Some of the reason these strategies succeed is because we live in a world where women are discriminated against.
Liberal garbage. There are a few, mostly men on top. Then most women. With most men on the bottom of the pile. I'm getting tired of feminist whiners deciding that since most of the people on top are men, therefore all men are on top.
No feminist would have ever written an article like this. It is strongly biased and doesn't support women's struggle to reach the same status men have in any serious way.
The problem (according to feminist doctrine, not sure I subscribe to it myself) is exactly that most of the people on top are men. Since the population is split 50-50% between men and women you should expect the same balance to exist at the top. In some very modern societies (Sweden, for example) this is, in fact, the case.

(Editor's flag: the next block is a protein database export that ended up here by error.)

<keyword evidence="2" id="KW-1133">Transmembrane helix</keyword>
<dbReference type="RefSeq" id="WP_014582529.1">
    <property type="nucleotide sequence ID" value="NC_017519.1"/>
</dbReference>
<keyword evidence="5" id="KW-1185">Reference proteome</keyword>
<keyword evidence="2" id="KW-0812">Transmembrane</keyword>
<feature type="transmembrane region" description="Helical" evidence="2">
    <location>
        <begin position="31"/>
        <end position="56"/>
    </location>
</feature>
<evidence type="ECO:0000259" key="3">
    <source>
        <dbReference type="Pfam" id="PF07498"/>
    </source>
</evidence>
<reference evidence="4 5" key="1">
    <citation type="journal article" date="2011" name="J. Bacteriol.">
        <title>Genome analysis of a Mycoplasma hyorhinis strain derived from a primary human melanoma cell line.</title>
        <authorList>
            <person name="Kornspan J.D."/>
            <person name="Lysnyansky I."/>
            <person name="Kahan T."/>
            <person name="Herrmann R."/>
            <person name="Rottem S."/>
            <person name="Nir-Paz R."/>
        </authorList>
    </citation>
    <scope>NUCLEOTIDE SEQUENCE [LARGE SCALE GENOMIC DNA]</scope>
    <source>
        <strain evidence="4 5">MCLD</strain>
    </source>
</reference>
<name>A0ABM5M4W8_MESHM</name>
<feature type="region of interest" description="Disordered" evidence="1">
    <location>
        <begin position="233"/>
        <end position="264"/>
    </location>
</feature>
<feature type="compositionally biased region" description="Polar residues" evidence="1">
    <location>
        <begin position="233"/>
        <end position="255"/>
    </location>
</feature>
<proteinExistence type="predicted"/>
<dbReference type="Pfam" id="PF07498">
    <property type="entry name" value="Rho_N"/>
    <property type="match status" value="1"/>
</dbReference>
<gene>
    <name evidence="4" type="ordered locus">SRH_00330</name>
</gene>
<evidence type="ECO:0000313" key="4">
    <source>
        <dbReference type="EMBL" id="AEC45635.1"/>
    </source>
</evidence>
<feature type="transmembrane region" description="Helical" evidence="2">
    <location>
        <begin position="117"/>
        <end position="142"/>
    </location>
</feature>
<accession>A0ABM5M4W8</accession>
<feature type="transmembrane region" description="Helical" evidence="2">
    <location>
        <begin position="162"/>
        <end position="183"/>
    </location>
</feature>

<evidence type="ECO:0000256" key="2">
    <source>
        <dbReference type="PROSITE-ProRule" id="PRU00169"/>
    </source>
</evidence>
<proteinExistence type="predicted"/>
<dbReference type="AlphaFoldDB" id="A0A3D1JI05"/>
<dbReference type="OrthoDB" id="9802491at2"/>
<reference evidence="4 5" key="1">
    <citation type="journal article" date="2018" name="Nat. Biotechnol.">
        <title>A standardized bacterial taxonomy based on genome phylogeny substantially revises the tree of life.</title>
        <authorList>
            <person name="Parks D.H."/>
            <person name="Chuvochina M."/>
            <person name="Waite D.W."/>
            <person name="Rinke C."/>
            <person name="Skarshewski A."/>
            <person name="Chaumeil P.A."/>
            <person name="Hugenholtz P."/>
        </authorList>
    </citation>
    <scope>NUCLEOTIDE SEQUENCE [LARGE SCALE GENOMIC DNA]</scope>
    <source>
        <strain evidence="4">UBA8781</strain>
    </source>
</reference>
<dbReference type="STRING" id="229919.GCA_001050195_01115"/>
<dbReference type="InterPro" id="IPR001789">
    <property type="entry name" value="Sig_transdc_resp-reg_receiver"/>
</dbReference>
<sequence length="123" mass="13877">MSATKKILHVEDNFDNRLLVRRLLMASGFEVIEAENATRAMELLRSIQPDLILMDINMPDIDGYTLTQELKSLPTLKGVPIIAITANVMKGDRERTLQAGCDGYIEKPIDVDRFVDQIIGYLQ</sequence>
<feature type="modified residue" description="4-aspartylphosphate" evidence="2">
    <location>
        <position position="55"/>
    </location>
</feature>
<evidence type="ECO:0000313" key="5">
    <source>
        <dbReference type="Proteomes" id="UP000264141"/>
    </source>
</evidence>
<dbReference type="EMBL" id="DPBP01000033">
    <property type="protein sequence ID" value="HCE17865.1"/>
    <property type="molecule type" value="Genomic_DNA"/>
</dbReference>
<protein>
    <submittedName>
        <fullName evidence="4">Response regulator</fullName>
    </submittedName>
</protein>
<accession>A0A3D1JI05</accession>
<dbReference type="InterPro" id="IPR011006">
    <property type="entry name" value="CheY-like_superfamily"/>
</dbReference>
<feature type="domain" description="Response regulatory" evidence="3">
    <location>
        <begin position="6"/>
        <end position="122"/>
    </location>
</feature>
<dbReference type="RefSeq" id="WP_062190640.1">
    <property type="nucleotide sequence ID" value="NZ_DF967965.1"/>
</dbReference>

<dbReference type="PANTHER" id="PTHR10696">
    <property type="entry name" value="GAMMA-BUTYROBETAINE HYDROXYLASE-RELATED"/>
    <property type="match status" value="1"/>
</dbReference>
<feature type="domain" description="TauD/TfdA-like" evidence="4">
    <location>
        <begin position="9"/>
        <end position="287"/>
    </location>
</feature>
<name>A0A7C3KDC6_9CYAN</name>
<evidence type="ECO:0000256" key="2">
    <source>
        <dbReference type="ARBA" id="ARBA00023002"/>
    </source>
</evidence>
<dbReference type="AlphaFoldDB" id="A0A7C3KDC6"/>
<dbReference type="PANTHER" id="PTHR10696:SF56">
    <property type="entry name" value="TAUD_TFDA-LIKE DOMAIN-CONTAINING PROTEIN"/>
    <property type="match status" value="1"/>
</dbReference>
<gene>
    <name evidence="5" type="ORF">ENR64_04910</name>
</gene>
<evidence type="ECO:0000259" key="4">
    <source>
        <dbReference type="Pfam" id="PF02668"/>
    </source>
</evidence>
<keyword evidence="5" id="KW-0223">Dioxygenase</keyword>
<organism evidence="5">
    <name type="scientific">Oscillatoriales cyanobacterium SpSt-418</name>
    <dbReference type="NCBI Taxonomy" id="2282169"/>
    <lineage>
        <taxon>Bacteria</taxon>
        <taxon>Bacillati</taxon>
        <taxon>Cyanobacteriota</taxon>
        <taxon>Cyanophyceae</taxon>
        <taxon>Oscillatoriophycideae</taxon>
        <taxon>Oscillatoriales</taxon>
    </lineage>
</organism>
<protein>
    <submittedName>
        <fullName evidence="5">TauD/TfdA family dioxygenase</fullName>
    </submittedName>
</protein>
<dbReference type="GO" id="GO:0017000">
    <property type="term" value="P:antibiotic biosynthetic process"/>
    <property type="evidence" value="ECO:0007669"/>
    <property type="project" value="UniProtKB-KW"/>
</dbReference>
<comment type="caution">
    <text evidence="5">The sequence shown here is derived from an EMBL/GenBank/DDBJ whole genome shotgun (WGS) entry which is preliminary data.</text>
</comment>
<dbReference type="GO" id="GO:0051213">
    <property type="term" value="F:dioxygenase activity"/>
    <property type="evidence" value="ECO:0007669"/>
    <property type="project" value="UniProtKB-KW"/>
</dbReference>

I'm not sure what it is you're tired of, exactly. Except for those few cases where the rights of men are compromised in the name of feminism, how could you sensibly object to a school of though that wants to gain equality for women?
Except there's a flaw here: if you only consider one end of the power/status continuum you don't get the whole picture. Men outnumber women at both extremes, which suggests that traditional theories of gender discrimination are, at the very least, missing something. "Men discriminate against women to get to the top" doesn't explain why so many men and so few women end up at the bottom, and so is insufficient.
One slight (odd) detail: the human population isn't split 50-50. Normally, I believe that male births slightly outnumber female births (105 or 106 males for every 100 females according to a source I'll cite in a minute.)